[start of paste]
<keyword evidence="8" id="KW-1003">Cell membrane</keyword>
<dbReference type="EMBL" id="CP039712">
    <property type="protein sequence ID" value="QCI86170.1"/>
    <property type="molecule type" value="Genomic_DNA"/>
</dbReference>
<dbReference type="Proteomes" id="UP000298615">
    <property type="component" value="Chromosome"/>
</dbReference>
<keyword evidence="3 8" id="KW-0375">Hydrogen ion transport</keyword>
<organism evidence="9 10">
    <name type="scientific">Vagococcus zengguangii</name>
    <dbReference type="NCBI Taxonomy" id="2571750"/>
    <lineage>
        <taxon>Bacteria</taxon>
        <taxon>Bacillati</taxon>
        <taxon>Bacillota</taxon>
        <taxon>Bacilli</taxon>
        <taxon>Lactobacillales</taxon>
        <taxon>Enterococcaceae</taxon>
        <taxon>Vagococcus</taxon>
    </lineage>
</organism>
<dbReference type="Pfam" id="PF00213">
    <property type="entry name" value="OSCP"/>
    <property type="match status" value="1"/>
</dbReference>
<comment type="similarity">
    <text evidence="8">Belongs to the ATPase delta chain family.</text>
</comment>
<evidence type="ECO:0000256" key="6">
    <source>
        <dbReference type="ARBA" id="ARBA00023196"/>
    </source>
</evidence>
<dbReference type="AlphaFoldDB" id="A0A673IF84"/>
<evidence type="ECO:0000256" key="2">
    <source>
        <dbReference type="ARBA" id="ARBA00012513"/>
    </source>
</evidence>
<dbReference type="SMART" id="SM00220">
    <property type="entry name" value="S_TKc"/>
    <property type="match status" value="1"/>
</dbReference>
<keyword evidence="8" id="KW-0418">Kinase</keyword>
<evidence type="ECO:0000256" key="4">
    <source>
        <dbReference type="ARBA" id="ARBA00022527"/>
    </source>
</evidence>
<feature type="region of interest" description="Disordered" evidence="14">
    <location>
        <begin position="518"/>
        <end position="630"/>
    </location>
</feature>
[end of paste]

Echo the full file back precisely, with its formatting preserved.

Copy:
<keyword evidence="8" id="KW-1003">Cell membrane</keyword>
<dbReference type="EMBL" id="CP039712">
    <property type="protein sequence ID" value="QCI86170.1"/>
    <property type="molecule type" value="Genomic_DNA"/>
</dbReference>
<dbReference type="Proteomes" id="UP000298615">
    <property type="component" value="Chromosome"/>
</dbReference>
<keyword evidence="3 8" id="KW-0375">Hydrogen ion transport</keyword>
<organism evidence="9 10">
    <name type="scientific">Vagococcus zengguangii</name>
    <dbReference type="NCBI Taxonomy" id="2571750"/>
    <lineage>
        <taxon>Bacteria</taxon>
        <taxon>Bacillati</taxon>
        <taxon>Bacillota</taxon>
        <taxon>Bacilli</taxon>
        <taxon>Lactobacillales</taxon>
        <taxon>Enterococcaceae</taxon>
        <taxon>Vagococcus</taxon>
    </lineage>
</organism>
<dbReference type="Pfam" id="PF00213">
    <property type="entry name" value="OSCP"/>
    <property type="match status" value="1"/>
</dbReference>
<comment type="similarity">
    <text evidence="8">Belongs to the ATPase delta chain family.</text>
</comment>
<evidence type="ECO:0000256" key="6">
    <source>
        <dbReference type="ARBA" id="ARBA00023196"/>
    </source>
</evidence>
<dbReference type="AlphaFoldDB" id="A0A673IF84"/>
<evidence type="ECO:0000256" key="2">
    <source>
        <dbReference type="ARBA" id="ARBA00012513"/>
    </source>
</evidence>
<dbReference type="SMART" id="SM00220">
    <property type="entry name" value="S_TKc"/>
    <property type="match status" value="1"/>
</dbReference>
<keyword evidence="8" id="KW-0418">Kinase</keyword>
<evidence type="ECO:0000256" key="4">
    <source>
        <dbReference type="ARBA" id="ARBA00022527"/>
    </source>
</evidence>
<feature type="region of interest" description="Disordered" evidence="14">
    <location>
        <begin position="518"/>
        <end position="630"/>
    </location>
</feature>